Skip to main content

Thank you for visiting You are using a browser version with limited support for CSS. To obtain the best experience, we recommend you use a more up to date browser (or turn off compatibility mode in Internet Explorer). In the meantime, to ensure continued support, we are displaying the site without styles and JavaScript.

  • Letter
  • Published:

Pigmentation of the ladybird beetle Coccinella septempunctata by carotenoids not of plant origin

A Corrigendum to this article was published on 19 May 1977


MANY insects contain carotenoid pigments1, and some notable examples are found in the Coleoptera, where carotenoids are responsible for the yellow colour of the yellow and black striped wing cases of the Colorado beetle, Leptinotarsa decemlineata, and the orange-red colour of the ladybird beetles, Coccinella spp. There has, however, been no report of any insect species being able to synthesise carotenoids de novo, and it is generally accepted that in insects, as in other animals, any carotenoids present are of dietary origin2. In July 1976 the Liverpool area, like many regions of the UK, experienced an invasion by enormous numbers of ladybirds, almost entirely of the seven-spot variety, Coccinella septempunctata. With such large numbers of insects available we were able to use modern analytical techniques to identify the carotenoids of these beetles. We report here that the carotenoids identified were mostly hydrocarbons, and the carotenoid pattern indicated that these pigments in the ladybird are likely to be of microbial rather than plant origin, thus suggesting the involvement of symbiotic microorganisms.

This is a preview of subscription content, access via your institution

Access options

Buy this article

Prices may be subject to local taxes which are calculated during checkout

Similar content being viewed by others


  1. Goodwin, T. W. in Chemical Zoology VI, Arthropoda B(eds Florkin, M. & Scheer, B. T.), 290–306 (Academic, New York, 1971).

    Google Scholar 

  2. Goodwin, T. W. The Comparative Biochemistry of the Carotenoids (Chapman and Hall, London, 1952).

    Google Scholar 

  3. Lederer, E. Bull Soc. Chim. biol. 20, 567–610 (1938).

    Google Scholar 

  4. Valadon, L. R. G. & Mummery, R. S. Comp. Biochem. Physiol. 46 B, 427–434 (1973).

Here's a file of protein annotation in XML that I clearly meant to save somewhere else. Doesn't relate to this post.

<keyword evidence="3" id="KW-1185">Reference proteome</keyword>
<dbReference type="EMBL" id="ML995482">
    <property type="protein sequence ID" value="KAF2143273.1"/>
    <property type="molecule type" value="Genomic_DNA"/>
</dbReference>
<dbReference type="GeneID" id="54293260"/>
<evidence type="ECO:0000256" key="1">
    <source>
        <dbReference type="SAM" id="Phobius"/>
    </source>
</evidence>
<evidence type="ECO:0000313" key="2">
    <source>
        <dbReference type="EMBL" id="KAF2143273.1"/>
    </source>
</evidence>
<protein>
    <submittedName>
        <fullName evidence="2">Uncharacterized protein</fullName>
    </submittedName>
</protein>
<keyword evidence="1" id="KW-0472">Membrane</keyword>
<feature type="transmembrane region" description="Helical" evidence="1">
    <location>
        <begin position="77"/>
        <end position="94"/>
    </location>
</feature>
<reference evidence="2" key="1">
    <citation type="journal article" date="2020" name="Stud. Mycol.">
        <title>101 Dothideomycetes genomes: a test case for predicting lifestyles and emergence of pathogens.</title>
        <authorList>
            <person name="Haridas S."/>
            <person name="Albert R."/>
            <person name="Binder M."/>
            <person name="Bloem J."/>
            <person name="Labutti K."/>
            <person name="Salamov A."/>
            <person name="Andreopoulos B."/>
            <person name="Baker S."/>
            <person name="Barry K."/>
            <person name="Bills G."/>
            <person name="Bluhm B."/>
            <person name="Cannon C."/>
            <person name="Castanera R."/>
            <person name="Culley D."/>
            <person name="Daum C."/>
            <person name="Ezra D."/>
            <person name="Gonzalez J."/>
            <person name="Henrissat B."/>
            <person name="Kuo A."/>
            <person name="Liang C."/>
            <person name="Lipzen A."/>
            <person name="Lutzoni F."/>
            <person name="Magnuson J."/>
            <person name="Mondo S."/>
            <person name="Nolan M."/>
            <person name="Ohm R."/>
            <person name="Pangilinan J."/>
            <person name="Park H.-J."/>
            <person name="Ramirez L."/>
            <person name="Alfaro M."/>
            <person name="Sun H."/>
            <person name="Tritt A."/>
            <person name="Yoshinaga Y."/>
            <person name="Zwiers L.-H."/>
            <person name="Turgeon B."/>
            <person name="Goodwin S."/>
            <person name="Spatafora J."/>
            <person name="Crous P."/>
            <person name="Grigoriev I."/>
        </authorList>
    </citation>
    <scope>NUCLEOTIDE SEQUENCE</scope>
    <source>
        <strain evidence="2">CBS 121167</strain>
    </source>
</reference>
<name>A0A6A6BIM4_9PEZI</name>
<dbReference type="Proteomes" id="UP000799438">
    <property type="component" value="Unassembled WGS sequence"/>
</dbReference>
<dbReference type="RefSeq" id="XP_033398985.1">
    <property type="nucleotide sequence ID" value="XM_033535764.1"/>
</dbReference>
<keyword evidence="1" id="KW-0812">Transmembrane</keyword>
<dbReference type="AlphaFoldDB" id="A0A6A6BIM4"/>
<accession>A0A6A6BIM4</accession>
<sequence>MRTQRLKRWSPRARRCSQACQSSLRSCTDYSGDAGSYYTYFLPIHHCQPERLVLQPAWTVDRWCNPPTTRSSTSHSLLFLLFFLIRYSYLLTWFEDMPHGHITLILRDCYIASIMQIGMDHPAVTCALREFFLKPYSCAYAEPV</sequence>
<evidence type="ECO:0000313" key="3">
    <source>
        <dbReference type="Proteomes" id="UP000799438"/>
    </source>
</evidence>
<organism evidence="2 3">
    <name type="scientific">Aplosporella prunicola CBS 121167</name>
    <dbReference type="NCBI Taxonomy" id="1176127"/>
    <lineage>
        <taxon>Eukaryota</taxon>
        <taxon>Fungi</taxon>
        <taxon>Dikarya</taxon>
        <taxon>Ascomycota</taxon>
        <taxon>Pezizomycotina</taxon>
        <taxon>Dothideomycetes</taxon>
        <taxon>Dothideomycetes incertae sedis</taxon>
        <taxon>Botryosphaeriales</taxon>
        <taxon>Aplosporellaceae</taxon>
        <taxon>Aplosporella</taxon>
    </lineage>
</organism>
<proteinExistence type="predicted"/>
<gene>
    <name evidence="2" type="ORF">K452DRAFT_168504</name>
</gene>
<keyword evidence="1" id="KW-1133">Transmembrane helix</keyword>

Article  Google Scholar 

  5. IUPAC Commission on the Nomenclature of Organic Chemistry, and IUPAC-IUB Commission on Biochemical Nomenclature, Nomenclature of Carotenoids (Recommendations 1974) Biochemistry 14, 1803–1804 (1975).

  6. Britton, G. in Chemistry and Biochemistry of Plant Pigments 2nd edn. 1 (ed. Goodwin, T. W.) 262–327 (Academic, New York, 1976).

    Google Scholar 

  7. Andrewes, A. G. et al. Acta Chem. Scand. 25, 3878–3880 (1971).

    Article  PubMed  Google Scholar 

  8. Arpin, N., Fiasson, J.-L., Bouchez-Dangye-Caye, M. P., Francis, G. W. & Liaaen-Jensen, S. Phytochemistry 10, 1595–1601 (1971).

    Article  Google Scholar 

  9. Lederer, E. Bull. Soc. Chim. biol. 20, 611 (1938).

    Google Scholar 

  10. Davies, B. H. & Taylor, R. F. Pure appl. Chem. 47, 211–221 (1976).

    Article  Google Scholar 

  11. Weisgraber, K. H., Lousberg, R. J. J. C. & Weiss, U. Experientia 27, 1017–1018 (1971).

    Article  Google Scholar 

  12. Henry, S. M. Symbiosis 1 & 2 (Academic, New York, 1966 & 1967).

Download references

Author information

Authors and Affiliations


Additional information

The erratum article can be found online at

Rights and permissions

Reprints and permissions

About this article

Cite this article

BRITTON, G., LOCKLEY, W., HARRIMAN, G. et al. Pigmentation of the ladybird beetle Coccinella septempunctata by carotenoids not of plant origin. Nature 266, 49–50 (1977).

Download citation

  • Received:

  • Accepted:

  • Published:

  • Issue Date:

  • DOI:

This article is cited by


By submitting a comment you agree to abide by our Terms and Community Guidelines. If you find something abusive or that does not comply with our terms or guidelines please flag it as inappropriate.


Quick links

Nature Briefing

Sign up for the Nature Briefing newsletter — what matters in science, free to your inbox daily.

Get the most important science stories of the day, free in your inbox. Sign up for Nature Briefing